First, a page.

Critics Have Seen Kinds Of Kindness, And Yorgos Lanthimos’ Latest Collab With Emma Stone Promises To Be Polarizing With Its ‘Pitch-Black Humor’

Critics Have Seen Kinds Of Kindness, And Yorgos Lanthimos’ Latest Collab With Emma Stone Promises To Be Polarizing With Its ‘Pitch-Black Humor’

Filmmaker Yorgos Lanthimos wowed audiences in 2023 with the help of Emma Stone in Poor Things, and the duo are back sooner than many expected for their third overall collaboration. Kinds of Kindness premieres June 21, and it sounds like moviegoers are in for a truly unique theatrical experience. Critics have had the opportunity to screen the absurdist comedy, and while the responses are mostly positive, the film promises to be polarizing with its bleak humor and exploration of human perversion.

Kinds of Kindness is a triptych anthology, featuring its stars — who include Emma Stone’s Poor Things co-stars Willem Dafoe and Margaret Qualley, as well as Jesse Plemons, Hong Chau, Joe Alwyn, Mamoudou Athie and others — playing different characters in three separate but loosely connected stories. Let’s see what critics are saying.

Aaron Neuwirth of We Live Entertainment gives it a user rating of 8 out of 10, noting the director’s return to pitch-black humor as he shines a light on the complexities of human relationships and varying forms of perversions through shocking and funny payoffs. The critic writes: 

For a near-3-hour feature riding on the momentum of offbeat humor punctuated by Jerskin Fendrix’s ridiculous yet appropriate score, I found the pacing to never miss a step as far as keeping me involved. Ultimately, while I have no doubts mileage will vary on how much some appreciate what Kinds of Kindness has to offer, there is a sense of discovery with something so deliberately out there as this that I was happy and willing to go along this journey, and was met with a weird sense of elation throughout, even when the movie angled toward its darkest of ideas. I guess I can just agree with how Lanthimos pulls the strings.

Clint Worthington of Consequence grades the movie a B-, agreeing with the above opinion that fans craving the dirtier, nastier side of Yorgos Lanthimos will likely be satisfied by Kinds of Kindness, a “celebration of the ways we degrade ourselves/each other and enjoy it.” Worthington concludes: 

As these things go, two out of three ain’t bad, and it’s nice to see Lanthimos back in the saddle as one of our foremost mainstream explorers of abuse and malaise. Sure, his works with Tony McNamara feel acerbic enough, but there’s a rush to seeing Yorgos peer into the abyss of human cruelty and forcing our heads down to peek too. It loses its luster after a little while, but Kinds of Kindness commits itself to unveiling our pathetic human need for connection, and the ways we’ll destroy ourselves (and others) to grasp it.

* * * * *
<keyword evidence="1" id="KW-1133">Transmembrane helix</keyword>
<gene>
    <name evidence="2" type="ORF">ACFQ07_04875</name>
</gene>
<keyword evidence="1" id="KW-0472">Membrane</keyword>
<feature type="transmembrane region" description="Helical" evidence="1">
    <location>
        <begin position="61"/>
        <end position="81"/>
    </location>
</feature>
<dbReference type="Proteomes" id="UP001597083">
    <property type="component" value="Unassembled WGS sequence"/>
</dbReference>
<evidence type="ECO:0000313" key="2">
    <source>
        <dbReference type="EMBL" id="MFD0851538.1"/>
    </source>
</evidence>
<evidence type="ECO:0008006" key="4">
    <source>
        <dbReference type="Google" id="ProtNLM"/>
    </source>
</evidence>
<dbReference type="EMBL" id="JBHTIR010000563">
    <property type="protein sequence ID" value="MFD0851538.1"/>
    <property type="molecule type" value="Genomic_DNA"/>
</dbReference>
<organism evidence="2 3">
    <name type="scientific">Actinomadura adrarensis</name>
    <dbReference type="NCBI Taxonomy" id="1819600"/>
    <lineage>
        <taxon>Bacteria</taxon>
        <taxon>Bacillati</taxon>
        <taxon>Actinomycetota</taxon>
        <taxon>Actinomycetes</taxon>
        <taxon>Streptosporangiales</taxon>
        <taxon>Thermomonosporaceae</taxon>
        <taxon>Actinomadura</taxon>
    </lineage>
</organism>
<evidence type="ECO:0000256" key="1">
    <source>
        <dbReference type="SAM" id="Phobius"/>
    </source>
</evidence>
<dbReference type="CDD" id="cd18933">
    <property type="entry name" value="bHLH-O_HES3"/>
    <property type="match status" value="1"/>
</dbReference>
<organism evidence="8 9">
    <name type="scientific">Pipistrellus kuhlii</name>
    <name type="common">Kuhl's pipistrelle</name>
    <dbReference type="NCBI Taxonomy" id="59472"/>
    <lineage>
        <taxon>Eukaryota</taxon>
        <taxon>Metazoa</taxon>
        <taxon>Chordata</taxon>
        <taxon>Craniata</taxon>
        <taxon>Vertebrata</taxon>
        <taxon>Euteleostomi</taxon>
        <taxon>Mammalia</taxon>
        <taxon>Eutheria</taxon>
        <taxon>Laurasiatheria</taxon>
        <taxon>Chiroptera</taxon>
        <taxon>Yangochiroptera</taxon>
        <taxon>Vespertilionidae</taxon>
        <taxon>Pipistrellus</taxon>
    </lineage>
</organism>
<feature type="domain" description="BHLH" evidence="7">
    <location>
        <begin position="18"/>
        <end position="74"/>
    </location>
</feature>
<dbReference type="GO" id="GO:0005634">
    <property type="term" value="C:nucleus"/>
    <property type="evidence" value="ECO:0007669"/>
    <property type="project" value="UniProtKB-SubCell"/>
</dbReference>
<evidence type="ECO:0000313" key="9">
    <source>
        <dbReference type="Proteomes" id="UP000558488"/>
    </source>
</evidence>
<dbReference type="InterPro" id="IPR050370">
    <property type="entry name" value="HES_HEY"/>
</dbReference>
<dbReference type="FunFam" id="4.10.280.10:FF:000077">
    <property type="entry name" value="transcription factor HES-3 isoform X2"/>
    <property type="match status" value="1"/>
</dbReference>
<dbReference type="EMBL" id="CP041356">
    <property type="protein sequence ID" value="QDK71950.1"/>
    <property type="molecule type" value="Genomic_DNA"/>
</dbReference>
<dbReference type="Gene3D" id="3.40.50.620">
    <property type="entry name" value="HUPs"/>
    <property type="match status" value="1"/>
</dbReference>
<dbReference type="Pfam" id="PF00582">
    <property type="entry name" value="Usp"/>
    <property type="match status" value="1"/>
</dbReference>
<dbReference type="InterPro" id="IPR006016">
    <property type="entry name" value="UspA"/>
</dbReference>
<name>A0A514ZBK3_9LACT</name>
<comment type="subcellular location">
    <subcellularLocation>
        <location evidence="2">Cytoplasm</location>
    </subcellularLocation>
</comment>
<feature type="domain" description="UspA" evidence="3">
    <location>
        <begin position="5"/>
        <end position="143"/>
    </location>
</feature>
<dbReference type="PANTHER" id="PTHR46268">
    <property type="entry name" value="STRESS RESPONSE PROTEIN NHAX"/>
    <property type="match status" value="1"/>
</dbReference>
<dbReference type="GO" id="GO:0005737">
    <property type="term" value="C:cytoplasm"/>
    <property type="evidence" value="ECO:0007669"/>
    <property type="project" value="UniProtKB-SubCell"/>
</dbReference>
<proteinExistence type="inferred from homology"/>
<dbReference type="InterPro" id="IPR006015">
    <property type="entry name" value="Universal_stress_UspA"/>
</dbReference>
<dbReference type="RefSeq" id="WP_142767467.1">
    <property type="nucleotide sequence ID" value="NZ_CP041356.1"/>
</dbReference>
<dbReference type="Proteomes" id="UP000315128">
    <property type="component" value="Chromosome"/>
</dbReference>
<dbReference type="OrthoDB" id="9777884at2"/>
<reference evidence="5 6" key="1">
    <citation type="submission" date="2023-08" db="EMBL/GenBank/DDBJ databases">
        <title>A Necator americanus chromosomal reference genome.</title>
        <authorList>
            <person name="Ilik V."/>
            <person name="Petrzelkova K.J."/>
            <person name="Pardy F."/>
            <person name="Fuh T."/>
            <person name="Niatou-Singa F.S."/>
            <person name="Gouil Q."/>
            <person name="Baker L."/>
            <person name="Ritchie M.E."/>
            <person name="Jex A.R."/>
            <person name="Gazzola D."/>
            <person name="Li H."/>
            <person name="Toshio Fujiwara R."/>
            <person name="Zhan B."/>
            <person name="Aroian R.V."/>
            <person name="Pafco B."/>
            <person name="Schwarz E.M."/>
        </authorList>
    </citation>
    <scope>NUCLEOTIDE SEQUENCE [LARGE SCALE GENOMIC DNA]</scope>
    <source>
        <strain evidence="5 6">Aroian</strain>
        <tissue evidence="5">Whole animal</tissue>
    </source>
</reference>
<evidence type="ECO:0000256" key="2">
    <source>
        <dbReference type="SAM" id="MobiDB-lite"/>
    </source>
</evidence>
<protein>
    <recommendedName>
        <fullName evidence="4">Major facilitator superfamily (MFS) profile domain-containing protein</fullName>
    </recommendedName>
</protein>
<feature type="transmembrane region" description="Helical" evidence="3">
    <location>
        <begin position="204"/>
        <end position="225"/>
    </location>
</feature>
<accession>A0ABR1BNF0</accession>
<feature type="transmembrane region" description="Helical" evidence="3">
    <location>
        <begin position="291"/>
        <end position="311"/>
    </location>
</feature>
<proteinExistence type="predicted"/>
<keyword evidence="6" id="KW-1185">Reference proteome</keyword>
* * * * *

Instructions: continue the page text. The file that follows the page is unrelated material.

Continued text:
Nick Schager of The Daily Beast recommends audiences “See This” one-of-a-kind film that lets Emma Stone’s freak flag fly. The two-time Oscar winner and Jesse Plemons are Kinds of Kindness’ standouts throughout the genuine and consistently surprising triptych that is so thrillingly bizarre, you won’t want to miss it. Schager continues: 

A triptych whose title provides merely a vague clue as to its overriding purpose, Lanthimos’ latest is a study of compassion, love, sacrifice, and belonging that doesn’t embrace oddness so much as sloppily tongue-kiss it. Attuning itself to its own wacko wavelength and then riding it through three distinct tales—which are populated by the same actors in different roles—it’s about as unconventional as marquee releases get, frustrating easy readings and thwarting dramatic and comedic expectations at every careening turn. Alternately electric and maddening, it’s likely to polarize audiences more than any multiplex offering this year.

It's already polarizing some critics as not everyone is as game for the experience as those above. Anna Smith of GamesRadar rates the movie 2 out of 5 stars, calling it “hollow” and saying the project feels misanthropic and at times misogynistic. Critics largely seem to be on board with the film, Smith says, but mainstream audiences may be a harder sell. In her words: 

All the set-ups are intriguing, and wouldn’t look out of place in the twist-driven series The Twilight Zone, which may or may not be an inspiration, along with the works of Franz Kafka. But the tone is so bleak, the dialogue so off-kilter (even for Lanthimos), that it’s hard to enjoy the film in between its comical moments. You might care to see this as an allegory about power, sex and control, but it doesn’t feel like it’s saying anything particularly profound.

Ryan Coleman of Slant echoes the above thoughts, calling Yorgos Lanthimos “anchored in the shallows,” as Kinds of Kindness contains the seeds for several good movies if Lanthimos had the patience to cultivate them. Coleman rates the movie just 1.5 stars out of 4, writing: 

Because [Lanthimos'] inclination is toward suppression, smothering banality, and cerebral detachment, his lack of focus on this film renders a more crudely over-determined and unyielding product than he’s made in some years. The abstraction is presented with even more cloying cuteness, the sadism is more juvenile and purposeless, and the humor is stomach-turningly glib.

Despite a nearly three-hour runtime and what sounds like some tough subject matter and bleak humor, more critics are leaving the movie with positive impressions than negative, and Kinds of Kindness so far has a 74% rating on Rotten Tomatoes. How will audiences react? We’ll find out soon, as the film hits theaters on Friday, June 21. Be sure to check out our 2024 movie calendar to see what else is coming soon.